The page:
Given the amount of competition out there these days, you have to respect any musician who is yet to have a myspace/facebook/virb page showcasing their talents. Elephant Micah is one of these people and it would seem he prefers the old fashioned ‘word of mouth’ method of getting his music heard. He has been going at it now for about 8 years but after I heard the album Alsation Sunlight I still can’t believe that he is not better known and so I am trying my best to get his music heard, by word of mouth of course.
At times he reminds me of some early Experimental Low, early Lo-Fi Smog and the sparseness of J Tillman and perhaps some Elliott Smith too, with the way he layers some tracks so all of those put together has to create something special surely !! Well it does believe you me, this is some of the best music I have heard in my life. If still available I want to get a hold of the album ‘and the loud guitars’ as there is a song on there called ‘Nobody Knows Rosie’ which I just love, got a Bonnie Prince Billy thing going on in that one.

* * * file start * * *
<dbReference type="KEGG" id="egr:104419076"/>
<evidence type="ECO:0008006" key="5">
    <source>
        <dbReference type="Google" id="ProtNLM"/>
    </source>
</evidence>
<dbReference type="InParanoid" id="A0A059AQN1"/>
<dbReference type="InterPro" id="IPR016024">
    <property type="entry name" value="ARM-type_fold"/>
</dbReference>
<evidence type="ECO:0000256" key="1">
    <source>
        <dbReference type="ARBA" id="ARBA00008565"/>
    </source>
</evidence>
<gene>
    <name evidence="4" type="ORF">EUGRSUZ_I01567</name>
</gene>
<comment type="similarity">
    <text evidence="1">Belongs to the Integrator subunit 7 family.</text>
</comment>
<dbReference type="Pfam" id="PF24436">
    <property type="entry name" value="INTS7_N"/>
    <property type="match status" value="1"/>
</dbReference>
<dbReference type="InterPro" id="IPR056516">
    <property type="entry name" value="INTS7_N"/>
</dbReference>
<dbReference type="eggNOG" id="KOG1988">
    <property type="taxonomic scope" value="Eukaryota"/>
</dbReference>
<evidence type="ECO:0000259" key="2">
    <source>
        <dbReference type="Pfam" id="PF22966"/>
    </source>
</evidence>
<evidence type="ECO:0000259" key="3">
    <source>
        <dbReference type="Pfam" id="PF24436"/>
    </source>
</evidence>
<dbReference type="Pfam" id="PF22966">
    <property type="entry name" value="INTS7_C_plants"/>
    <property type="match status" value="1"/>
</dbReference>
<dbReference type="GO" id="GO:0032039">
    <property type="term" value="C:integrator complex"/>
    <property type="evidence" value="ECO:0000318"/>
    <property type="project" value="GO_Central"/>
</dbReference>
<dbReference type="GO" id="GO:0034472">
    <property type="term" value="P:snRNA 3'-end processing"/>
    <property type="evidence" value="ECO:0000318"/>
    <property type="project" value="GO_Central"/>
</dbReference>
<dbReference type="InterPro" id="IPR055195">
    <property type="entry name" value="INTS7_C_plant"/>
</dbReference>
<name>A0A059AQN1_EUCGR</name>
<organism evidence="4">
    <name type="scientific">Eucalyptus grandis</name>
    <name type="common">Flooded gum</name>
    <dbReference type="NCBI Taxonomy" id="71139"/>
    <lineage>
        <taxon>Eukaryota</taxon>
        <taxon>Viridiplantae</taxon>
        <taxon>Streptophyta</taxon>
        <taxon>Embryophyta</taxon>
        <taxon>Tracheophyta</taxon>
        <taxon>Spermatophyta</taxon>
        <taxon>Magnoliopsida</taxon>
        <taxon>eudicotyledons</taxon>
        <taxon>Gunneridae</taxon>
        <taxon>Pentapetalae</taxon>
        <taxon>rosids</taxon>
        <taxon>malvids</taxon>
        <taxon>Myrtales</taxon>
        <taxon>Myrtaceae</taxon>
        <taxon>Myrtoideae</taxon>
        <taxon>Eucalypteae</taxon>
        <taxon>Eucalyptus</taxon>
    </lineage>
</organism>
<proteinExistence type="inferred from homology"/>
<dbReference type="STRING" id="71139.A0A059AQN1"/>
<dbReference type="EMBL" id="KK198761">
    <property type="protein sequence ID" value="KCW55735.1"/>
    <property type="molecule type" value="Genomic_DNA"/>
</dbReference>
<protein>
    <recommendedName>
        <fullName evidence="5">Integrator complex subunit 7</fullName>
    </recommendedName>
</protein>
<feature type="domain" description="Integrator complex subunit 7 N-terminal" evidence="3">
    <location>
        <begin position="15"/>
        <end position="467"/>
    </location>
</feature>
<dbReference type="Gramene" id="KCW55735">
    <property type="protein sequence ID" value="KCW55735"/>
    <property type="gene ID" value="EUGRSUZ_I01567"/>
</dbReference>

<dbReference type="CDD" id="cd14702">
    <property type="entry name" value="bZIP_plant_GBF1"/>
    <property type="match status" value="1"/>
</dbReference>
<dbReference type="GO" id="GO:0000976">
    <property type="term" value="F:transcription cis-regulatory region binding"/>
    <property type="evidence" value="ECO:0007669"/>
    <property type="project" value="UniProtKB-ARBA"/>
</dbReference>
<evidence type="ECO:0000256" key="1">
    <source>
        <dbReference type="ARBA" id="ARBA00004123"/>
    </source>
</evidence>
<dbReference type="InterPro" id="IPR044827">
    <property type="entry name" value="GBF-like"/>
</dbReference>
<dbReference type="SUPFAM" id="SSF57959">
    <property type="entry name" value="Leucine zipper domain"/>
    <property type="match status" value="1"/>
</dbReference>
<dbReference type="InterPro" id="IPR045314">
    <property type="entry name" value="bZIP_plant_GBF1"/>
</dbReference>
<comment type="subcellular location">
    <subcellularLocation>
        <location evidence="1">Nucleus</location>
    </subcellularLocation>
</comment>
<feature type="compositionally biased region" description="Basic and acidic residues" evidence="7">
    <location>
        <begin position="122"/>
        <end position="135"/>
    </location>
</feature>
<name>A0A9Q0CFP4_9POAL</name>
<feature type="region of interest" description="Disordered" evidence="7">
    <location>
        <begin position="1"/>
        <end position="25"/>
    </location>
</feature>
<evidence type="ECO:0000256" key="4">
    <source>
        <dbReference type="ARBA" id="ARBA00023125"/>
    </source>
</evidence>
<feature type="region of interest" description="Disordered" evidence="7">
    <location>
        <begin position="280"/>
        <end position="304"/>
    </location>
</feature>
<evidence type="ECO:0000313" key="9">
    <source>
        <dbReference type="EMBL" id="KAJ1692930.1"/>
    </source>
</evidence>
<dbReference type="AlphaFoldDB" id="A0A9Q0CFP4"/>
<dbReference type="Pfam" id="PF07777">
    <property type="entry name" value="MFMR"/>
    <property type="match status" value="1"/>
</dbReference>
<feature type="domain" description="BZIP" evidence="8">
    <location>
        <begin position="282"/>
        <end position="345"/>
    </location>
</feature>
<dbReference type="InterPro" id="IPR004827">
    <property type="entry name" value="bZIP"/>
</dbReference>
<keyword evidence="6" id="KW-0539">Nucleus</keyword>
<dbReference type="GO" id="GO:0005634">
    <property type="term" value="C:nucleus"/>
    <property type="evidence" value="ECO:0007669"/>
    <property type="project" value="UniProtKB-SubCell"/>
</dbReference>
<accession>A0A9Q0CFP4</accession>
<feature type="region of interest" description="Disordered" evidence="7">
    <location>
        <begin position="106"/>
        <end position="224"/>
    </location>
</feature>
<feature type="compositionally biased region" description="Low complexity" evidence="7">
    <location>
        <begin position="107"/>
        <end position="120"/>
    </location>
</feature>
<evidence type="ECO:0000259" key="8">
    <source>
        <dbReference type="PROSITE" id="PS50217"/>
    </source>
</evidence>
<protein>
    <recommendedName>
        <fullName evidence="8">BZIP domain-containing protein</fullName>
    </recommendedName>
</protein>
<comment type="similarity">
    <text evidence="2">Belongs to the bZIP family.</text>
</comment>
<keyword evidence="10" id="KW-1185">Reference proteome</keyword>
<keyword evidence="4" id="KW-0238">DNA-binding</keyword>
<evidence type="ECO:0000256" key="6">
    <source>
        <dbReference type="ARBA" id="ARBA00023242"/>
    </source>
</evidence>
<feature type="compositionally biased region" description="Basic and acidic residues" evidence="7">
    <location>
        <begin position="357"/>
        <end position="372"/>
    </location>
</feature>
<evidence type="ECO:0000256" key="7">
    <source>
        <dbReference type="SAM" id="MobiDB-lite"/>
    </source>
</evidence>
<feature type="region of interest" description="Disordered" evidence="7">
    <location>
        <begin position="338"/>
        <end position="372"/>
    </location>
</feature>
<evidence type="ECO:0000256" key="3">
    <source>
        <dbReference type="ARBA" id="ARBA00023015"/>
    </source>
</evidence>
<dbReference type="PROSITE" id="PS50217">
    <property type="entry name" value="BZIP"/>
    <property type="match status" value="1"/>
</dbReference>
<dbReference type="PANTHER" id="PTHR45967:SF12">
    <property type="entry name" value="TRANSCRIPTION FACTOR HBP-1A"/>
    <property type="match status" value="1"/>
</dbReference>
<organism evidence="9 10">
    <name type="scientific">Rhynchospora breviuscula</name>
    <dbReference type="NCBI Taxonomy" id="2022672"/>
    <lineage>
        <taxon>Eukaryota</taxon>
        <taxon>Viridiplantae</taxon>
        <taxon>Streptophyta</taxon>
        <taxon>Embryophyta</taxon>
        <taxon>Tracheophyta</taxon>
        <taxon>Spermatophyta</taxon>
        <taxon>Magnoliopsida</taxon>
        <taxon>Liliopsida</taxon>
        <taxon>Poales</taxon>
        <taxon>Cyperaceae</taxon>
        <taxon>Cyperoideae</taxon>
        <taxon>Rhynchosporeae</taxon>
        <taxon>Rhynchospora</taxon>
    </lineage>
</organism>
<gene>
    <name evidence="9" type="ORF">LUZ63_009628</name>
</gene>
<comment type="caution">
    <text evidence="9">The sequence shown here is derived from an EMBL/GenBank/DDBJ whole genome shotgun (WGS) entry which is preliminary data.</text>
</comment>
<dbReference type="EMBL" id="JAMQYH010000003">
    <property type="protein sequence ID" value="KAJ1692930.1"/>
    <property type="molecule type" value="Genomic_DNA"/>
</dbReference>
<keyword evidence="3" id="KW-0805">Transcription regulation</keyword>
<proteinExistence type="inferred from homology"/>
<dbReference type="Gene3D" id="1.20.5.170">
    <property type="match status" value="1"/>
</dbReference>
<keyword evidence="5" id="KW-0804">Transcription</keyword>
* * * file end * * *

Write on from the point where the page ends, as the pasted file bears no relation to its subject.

But it’s quite difficult to explain what kind of music Elephant Micah makes because there is so much in there, Country,folk,rock,lo-fi,experimental. These days it would probably get classified as Americana but it doesn’t really matter because what you get at the end of the day is an extremely gifted songwriter who deserves to heard by a much bigger audience.
Elephant Micah has Granted YCD an exclusive interview and also has kindly supplied a couple of tracks for your listening/download pleasure which I am sure you will enjoy.